It is important to remember as a carer that such a time isn’t about you, it's about them. Thus, you should always work with an attitude of “ I am right by your side, no matter what “ and take on the role of the listener.

Often patients tend to isolate and alienate themselves from their loved ones as they think no one will ever understand what they are going through, while it is true that you as a carer cannot understand what they are going through, you need to constantly remind them that they are not alone and you will be there for them at every step of the way.

It is vital that you follow through on any promises that you might make because actions speak louder than words here.

Allow them to feel however they are feeling and accept it.

Always encourage them to air their thoughts to you and advise them to always keep in touch with their own feelings and validate them.

Teens and children diagnosed with cancer have a lot on their plate with peer pressure, questioning anything to everything, issues with identity, their beliefs and independence, what their capabilities are and with all this how to deal with cancer and their treatment plan, it is important that you hear them out and have a listener to share their pressures and troubles with.

There will be times when they will lash out due to confusing and conflicting emotions caused due to low energy, feeling depressed, angered, and utter frustration.

There is a fine line here that you as a carer have to tread, if they are in fact having mood swings and facing emotional distress, then you have to accept their words to help them know that you will still be here right with them during such stressful and frustrating moments.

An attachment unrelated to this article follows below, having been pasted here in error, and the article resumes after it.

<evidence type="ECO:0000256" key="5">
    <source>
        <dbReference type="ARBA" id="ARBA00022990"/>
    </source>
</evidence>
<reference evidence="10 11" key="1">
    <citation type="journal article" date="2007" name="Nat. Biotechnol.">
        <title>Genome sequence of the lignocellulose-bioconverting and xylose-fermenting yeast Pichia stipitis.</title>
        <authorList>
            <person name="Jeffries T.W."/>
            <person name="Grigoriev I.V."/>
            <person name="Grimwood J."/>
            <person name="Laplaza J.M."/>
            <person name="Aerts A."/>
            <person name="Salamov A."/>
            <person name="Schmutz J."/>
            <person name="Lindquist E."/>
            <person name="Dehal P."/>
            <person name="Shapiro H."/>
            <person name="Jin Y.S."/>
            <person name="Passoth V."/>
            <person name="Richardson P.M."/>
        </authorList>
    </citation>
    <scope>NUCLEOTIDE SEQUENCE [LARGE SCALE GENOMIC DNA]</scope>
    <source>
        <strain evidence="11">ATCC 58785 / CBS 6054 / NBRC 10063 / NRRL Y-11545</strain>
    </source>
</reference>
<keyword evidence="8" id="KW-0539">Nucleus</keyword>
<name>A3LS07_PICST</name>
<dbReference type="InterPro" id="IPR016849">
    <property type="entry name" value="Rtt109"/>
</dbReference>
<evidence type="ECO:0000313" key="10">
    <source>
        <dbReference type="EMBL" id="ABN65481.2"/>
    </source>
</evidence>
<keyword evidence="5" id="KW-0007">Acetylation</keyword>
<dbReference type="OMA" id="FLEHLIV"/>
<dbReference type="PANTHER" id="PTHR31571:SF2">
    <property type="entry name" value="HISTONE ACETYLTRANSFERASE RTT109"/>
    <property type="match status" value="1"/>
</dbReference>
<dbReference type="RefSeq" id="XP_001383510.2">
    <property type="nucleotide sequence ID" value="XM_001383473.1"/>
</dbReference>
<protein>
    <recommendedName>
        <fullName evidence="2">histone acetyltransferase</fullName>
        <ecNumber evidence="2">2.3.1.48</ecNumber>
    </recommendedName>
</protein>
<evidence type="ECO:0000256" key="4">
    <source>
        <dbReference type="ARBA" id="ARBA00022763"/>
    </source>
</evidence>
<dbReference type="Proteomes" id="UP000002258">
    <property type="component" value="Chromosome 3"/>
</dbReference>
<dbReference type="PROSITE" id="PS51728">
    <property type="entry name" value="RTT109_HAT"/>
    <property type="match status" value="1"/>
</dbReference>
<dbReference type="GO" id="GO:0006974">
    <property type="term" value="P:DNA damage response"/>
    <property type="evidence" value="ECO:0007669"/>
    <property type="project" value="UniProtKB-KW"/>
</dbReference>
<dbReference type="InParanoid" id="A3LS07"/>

But if they are lashing out and in fact are in the wrong here, then as a carer, it is favourable to make it known to them that they are the ones at fault as cancer is not an excuse for them to get away with being ethically wrong.

More often than not patients blame themselves as the cause of their cancer or some actions in their past to be the root cause, this is called stigma.

Blaming themselves for their illness can alter the effect of their treatment and their approach to treatment and wellness. A stigmatized patient may feel more exhausted, depressed and may feel that they are more alone than they actually are. As a carer for such a patient, it is important to comfort and reassure them that they may not be the cause of their disease and even if their past actions did cause their illness, it is essential to make it known to them that they have to forgive themselves and support their body and treatment providers in this battle against their illness now.

And the basic principle of supporting them through anything is LAUGHTER.

Make them laugh, take that stress and worry off their shoulders for some time and bask in their dazzling smiles and laughs.

The best way to support them is to remind them even though it might seem dreary now, but the moments of happiness will still come around regularly.